I am sure you have seen this phrase, adapted by countless companies and organizations to promote various products or services. The expression originated in 1939 as part of a campaign to prepare Britons for the coming storm of Nazi attacks, but the millions of posters created by the authorities were not widely deployed. The idiom was supposed to conjure stoic behavior, remaining calm when all hell was breaking loose.
As pilots we are tutored to remain calm in tense situations and carry on. But at the University of Auckland in New Zealand, hearing scientist and Black Sabbath fan Dr. David Welch and ear, nose, and throat expert Dr. Guy Fremaux have an alternative spelling and interpretation: CAALM – Conditioning, Adaptation, Acculturation to Loud Music. Simply put, why do people like loud music? Because we associate it with fun and become conditioned to seek it out. The effect stimulates the sympathetic nervous system, the same structures that our predecessors relied on to stay ahead of hostile animals and to hunt prey. As the fun advances, often lubricated with adult beverages, and the volume gets turned up, hence acculturation, one needs more to achieve the same effect. However, loud music can damage hearing and induce tinnitus, a continuous and troubling ringing in one’s ears, both of which can compromise your ability to do what you love—fly airplanes! Yes, sound-induced deafness can be very effectively treated with hearing aids and tinnitus might benefit from some medications, cognitive behavioral therapy, noise suppression devices worn like a hearing aid, and various retraining methods to teach one to ignore the sound. But prevention, as always, is better than the cure.
What about aviators? In addition to enjoying Bach, Beatles, Black Sabbath, and Bad Bunny with the volume set to 11, we love the sound of loud engines. Just like driving musical themes, they make us feel powerful and in charge. Of course, a loud engine beats a quiet one hands down, because “loud” equals flight time and joy, whereas absence of powerplant noise induces mental discomfort, sweating, brief ensuing flight time, and a total absence of joy!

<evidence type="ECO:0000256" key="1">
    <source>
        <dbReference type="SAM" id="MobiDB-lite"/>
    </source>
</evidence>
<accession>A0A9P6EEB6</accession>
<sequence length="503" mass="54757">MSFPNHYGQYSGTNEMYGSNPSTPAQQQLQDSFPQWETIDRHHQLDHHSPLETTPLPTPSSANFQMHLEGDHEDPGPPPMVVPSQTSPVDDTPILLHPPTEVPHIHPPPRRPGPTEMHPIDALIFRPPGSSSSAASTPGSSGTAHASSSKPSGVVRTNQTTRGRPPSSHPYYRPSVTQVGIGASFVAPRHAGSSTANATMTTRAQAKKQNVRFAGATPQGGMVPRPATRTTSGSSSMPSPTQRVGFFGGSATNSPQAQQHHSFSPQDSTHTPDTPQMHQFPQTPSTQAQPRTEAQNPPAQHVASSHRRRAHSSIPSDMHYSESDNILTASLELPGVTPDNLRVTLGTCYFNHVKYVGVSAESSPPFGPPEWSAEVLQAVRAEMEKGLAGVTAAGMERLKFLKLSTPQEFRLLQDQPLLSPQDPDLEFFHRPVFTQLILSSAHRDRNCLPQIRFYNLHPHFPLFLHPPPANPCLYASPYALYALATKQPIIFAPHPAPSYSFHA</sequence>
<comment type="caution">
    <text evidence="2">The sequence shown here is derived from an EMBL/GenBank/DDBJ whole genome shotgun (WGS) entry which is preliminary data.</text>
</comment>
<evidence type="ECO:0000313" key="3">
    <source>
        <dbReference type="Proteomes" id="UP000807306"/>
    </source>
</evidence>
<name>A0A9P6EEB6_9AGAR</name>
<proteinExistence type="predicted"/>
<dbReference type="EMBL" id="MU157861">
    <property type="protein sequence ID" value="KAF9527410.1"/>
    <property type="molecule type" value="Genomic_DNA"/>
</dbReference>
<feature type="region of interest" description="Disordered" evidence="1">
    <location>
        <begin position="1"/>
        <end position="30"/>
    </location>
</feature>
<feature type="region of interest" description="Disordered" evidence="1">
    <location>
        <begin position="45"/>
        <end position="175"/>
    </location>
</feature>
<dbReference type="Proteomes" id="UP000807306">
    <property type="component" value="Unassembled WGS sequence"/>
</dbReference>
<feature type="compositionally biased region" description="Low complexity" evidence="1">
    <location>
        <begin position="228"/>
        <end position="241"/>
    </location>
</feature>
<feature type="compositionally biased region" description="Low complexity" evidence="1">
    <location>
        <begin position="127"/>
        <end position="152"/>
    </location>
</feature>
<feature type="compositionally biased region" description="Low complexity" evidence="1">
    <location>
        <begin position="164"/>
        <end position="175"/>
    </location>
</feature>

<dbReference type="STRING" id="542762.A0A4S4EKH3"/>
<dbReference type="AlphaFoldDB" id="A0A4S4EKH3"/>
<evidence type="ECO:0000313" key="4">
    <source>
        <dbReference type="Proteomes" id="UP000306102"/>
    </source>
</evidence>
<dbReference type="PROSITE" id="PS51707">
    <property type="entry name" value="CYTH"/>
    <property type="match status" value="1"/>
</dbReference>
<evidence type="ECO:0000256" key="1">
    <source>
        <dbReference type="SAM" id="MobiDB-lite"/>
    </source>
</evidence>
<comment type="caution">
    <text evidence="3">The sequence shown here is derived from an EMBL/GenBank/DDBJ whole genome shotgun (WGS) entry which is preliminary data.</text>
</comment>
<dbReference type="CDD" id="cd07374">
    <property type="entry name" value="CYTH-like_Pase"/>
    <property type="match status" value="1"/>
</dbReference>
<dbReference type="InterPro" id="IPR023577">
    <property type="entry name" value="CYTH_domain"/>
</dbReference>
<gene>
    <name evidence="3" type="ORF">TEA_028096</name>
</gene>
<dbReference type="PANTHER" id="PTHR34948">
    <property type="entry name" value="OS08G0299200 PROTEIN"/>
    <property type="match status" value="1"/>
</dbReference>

For rock music fans and musicians, ear protection is highly preferable. Those entertaining us on stage wear in-ear monitors (IEM) to provide a clear track to coordinate performance and protect from high volumes and distorted sounds. Prior to IEMs, musicians would suffer often career-ending deafness and tinnitus. Those in the audience often go home with unappealing numb ears and the aforementioned in-ear pealing. Pilots wear headsets during flight, but should also consider using ear defenders or at least ear plugs while in the airfield environment.
This same philosophy should be applied to protecting your baby blues; invest in high-quality and obviously cool shades and actually wear them! Clouding of the lenses in your eyes, cataracts, are extremely common as one ages and the risk of developing them grows with exposure to UV light. Yes, cataracts may be addressed surgically, and there are now very impressive implantable prosthetic lenses, but as with ears, is it not better to prevent rather than treat?
While we are talking about the sun, most would agree that rays warming our faces feels so good, especially as I write this on a chilly winter’s morning. But just as UV can damage the optical lens, it can also induce cancerous and other skin changes. Those applying make-up already utilize sun protection, and while you may balk at wearing mascara or foundation, some high SPF cream should be a part of your daily personal care routine. Every day! Because every day in America there are 9,500 skin cancers diagnosed and pilots are at higher risk due to UV exposure at altitude and active outdoor pursuits. Furthermore, pilots and other aircrew have twice the incidence of the nastiest type of skin malignancy, melanoma.
Keeping calm, as the title suggests, allows us to carry on with our lives. I have previously talked about the incidence of stress on general health (After Burners and Burnout) and recently participated in a free webinar on the topic that I encourage you to watch. Quick disclosure here, the site this webinar sits on was funded and created by me and my colleagues. Please take stress and burnout seriously; they are killers that creep up on you like a stealth aircraft and then deliver an often-fatal payload.
Speaking of carrying on, I have encouraged my fellow pilots over the years to:
“Hurts So Good” was a 1982 song by John “Cougar” Mellencamp. Enjoy Mellencamp’s music by all means, and relish the pounding pistons or thunderous turbines, but don’t let them hurt you—because, as the song says: “Sometimes love don't feel like it should.”
Fly well in 2023!